Here, we propose that the complement and coagulation systems have a central role in the development of psychosis phenotypes. We review existing evidence for immune and coagulation dysfunction in the blood associated with the psychosis phenotypic spectrum. We then focus on the physiological roles of complement and coagulation before examining how dysfunction of these pathways may give rise to pathology. We integrate novel findings into a refinement of the prevailing “two-hit” hypothesis, where early genetic and/or environmental developmental disruptions to the developing central nervous system (CNS) (“first-hit”) increase the vulnerability of the individual to subsequent, late environmental disruptions (“second-hit”), leading to the development of CNS manifestation [11,12,13]. This proposed theory integrates complement and coagulation dysregulation that can lead to immune activation, contributing to the development of psychotic disorder. Finally, we consider the potential implications in relation to treatment of psychotic disorders and propose directions for future research.

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There is now compelling evidence for a key role of complement and coagulation alterations in psychosis spectrum disorders and we propose that these changes lead to increased risk for psychosis. Intriguingly, the evidence may be most robust for dysregulation in early psychosis phenotypes, such as in advance of psychotic experiences among apparently well children, or prior to the onset of psychotic disorder among the high-risk population. The observed pattern of protein changes in these pathways has been consistent and points to the presence of chronic immune activation as a risk factor for psychosis. Critically, while the conceptualization of psychosis as an inflammatory condition and immune activation is not new, our data provide a novel understanding and refocus on the consolidated functions of the complement and coagulation pathways contributing to the progression to psychotic disorder. These pathways may provide objective biomarkers of psychosis, and enable identification of therapeutic targets for early and more effective intervention strategies and treatment.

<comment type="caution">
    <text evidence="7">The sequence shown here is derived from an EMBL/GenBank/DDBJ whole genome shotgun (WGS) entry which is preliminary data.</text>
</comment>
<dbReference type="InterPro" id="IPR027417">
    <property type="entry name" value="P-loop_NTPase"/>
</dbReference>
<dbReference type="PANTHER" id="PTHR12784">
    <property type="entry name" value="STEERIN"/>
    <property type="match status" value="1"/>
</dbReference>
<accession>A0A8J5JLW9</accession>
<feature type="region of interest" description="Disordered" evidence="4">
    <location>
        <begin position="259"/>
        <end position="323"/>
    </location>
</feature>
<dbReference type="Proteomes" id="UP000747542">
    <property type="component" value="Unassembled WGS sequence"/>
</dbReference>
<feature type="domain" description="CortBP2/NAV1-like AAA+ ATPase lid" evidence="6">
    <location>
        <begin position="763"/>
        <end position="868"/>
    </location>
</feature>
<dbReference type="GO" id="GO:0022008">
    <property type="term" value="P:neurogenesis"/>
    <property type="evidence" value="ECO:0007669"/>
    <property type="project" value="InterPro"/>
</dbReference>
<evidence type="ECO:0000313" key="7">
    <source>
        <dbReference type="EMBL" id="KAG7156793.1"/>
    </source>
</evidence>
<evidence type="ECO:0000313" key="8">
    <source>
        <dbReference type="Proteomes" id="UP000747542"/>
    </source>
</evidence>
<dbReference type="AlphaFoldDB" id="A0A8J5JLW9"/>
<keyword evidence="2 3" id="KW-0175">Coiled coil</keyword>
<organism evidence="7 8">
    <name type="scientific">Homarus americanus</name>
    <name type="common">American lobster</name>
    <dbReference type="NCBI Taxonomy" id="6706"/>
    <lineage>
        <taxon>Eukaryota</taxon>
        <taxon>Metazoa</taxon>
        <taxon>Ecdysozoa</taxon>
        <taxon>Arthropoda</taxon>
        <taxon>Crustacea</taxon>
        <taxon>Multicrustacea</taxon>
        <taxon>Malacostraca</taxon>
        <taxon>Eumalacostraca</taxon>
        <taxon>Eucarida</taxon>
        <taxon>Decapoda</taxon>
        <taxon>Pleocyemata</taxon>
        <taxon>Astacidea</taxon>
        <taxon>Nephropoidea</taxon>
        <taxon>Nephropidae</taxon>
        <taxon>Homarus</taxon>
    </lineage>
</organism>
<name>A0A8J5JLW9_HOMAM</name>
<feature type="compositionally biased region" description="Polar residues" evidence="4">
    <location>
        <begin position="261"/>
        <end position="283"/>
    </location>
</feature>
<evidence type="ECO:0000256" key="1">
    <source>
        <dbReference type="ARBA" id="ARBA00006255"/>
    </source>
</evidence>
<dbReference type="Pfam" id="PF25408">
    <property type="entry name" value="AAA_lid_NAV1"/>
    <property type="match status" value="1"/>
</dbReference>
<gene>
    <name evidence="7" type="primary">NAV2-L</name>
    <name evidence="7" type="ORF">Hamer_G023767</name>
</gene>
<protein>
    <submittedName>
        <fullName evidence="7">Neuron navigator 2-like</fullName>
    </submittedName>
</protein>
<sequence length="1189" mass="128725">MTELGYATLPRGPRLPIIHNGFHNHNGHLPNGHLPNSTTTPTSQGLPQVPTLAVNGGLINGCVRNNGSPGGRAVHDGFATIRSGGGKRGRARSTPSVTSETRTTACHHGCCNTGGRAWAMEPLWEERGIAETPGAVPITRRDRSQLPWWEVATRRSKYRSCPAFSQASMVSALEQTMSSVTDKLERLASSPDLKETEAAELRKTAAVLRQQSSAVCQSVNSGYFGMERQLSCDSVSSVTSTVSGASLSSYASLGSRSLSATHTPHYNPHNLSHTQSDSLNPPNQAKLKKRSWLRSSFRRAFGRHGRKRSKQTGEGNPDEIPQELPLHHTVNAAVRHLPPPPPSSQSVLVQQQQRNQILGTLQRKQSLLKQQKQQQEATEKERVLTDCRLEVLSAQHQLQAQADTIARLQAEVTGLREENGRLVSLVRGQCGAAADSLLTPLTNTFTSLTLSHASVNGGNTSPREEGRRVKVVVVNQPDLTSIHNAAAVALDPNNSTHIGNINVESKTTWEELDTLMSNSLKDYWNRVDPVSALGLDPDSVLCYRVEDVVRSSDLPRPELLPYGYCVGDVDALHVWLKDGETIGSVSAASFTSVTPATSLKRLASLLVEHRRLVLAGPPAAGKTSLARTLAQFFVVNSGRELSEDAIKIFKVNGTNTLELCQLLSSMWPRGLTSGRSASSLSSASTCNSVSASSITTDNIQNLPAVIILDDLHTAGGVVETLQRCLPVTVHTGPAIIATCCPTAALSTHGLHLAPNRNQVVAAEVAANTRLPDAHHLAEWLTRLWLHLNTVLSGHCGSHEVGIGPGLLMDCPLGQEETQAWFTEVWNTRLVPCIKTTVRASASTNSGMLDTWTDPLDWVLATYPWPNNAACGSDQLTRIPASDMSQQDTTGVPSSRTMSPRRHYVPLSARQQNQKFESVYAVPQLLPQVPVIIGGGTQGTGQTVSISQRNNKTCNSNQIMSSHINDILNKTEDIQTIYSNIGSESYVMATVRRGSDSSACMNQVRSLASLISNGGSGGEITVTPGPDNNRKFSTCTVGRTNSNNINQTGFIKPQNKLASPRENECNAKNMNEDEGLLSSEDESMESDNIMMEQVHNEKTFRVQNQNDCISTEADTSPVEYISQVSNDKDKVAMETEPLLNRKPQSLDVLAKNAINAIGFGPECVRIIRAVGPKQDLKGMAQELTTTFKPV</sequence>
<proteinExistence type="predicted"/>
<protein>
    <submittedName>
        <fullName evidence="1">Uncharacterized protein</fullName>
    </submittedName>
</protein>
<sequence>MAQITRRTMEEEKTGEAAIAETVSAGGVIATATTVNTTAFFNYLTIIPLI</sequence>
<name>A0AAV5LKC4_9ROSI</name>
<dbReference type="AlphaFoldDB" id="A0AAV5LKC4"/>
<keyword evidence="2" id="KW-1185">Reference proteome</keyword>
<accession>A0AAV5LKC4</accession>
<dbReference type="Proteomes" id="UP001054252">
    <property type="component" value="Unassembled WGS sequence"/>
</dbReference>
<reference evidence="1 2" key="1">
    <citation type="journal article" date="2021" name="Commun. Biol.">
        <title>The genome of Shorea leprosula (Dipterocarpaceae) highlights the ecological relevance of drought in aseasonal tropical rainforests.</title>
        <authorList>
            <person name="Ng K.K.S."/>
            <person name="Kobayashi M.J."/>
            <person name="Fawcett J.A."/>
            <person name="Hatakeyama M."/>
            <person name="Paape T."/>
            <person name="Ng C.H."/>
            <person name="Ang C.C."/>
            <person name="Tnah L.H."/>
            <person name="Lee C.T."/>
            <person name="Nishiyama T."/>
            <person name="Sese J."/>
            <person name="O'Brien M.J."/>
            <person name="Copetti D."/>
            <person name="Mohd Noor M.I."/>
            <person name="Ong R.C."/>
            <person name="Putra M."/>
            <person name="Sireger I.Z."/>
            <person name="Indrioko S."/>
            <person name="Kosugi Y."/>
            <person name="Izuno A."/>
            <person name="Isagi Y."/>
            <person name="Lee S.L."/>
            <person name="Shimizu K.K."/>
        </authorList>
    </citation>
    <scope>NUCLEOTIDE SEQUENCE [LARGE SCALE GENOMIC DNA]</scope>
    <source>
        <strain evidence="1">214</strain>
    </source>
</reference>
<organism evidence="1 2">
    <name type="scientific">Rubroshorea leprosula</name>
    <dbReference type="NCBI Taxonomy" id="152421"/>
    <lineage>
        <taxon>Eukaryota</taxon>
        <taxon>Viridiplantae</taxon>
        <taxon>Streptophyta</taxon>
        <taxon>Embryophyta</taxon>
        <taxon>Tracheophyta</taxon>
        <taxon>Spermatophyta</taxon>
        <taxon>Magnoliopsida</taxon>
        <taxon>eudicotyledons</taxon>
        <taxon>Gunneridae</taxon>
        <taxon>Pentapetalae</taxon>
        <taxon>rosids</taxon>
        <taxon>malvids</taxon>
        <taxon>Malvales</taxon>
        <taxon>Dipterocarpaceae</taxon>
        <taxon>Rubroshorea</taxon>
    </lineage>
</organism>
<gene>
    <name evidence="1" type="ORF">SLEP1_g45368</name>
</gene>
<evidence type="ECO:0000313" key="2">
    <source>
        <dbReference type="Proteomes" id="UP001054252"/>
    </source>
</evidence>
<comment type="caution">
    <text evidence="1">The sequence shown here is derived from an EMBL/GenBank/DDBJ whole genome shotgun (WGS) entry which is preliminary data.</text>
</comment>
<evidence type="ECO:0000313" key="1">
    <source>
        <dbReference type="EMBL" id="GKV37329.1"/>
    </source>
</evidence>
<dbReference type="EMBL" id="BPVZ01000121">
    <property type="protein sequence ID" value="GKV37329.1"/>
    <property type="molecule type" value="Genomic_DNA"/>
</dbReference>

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Re: Emerging mechanisms in the development of psychosis

Post by Howzitgoing »

Robin Williams’s son Zak says dad's misdiagnosis may have 'exacerbated' his symptoms: 'Those drugs are no joke'


... dementia with Lewy bodies (DLB), which Robin suffered from the last two years of his life.

DLB, as defined by the Alzheimer's Society, is a type of dementia that shares symptoms with both Alzheimer’s disease and Parkinson’s disease, and may account for 10 to 15 percent of all cases of dementia.

Two years before Robins died by suicide in 2014, he was mistakenly diagnosed with Parkinson’s disease. However, though his direct cause of death was asphyxia due to hanging, an examination of his brain issue suggested that his real diagnosis was DLB.

Williams, who suggests his dad's misdiagnosis "might have exacerbated the situation," adds the drugs to treat Parkinson's are "no joke. They put you through it."

"The diagnosis was different than the disease so I think it could be a situation where you’re taking stuff and experiencing purely the side effects of [the drug]," he explained. Still, "there’s a range of efficacy but what I found was they’re also really hard on the mind and body, so that was hard to see."

The disease had a profound impact on Robin's comedic timing, or his “lightening-quick recall," which was his signature. "That’s part of being excellent at improvisation. [But] all the symptoms… presented in one part or another," Williams said.

In a candid interview with Max Lugavere on his podcast The Genius Life, Williams opened up about his father’s misdiagnosis ...

https://www.yahoo.com/lifestyle/robin-w ... 29125.html
Robin Williams’s son Zak says dad's misdiagnosis may have 'exacerbated' his symptoms: 'Those drugs are no joke'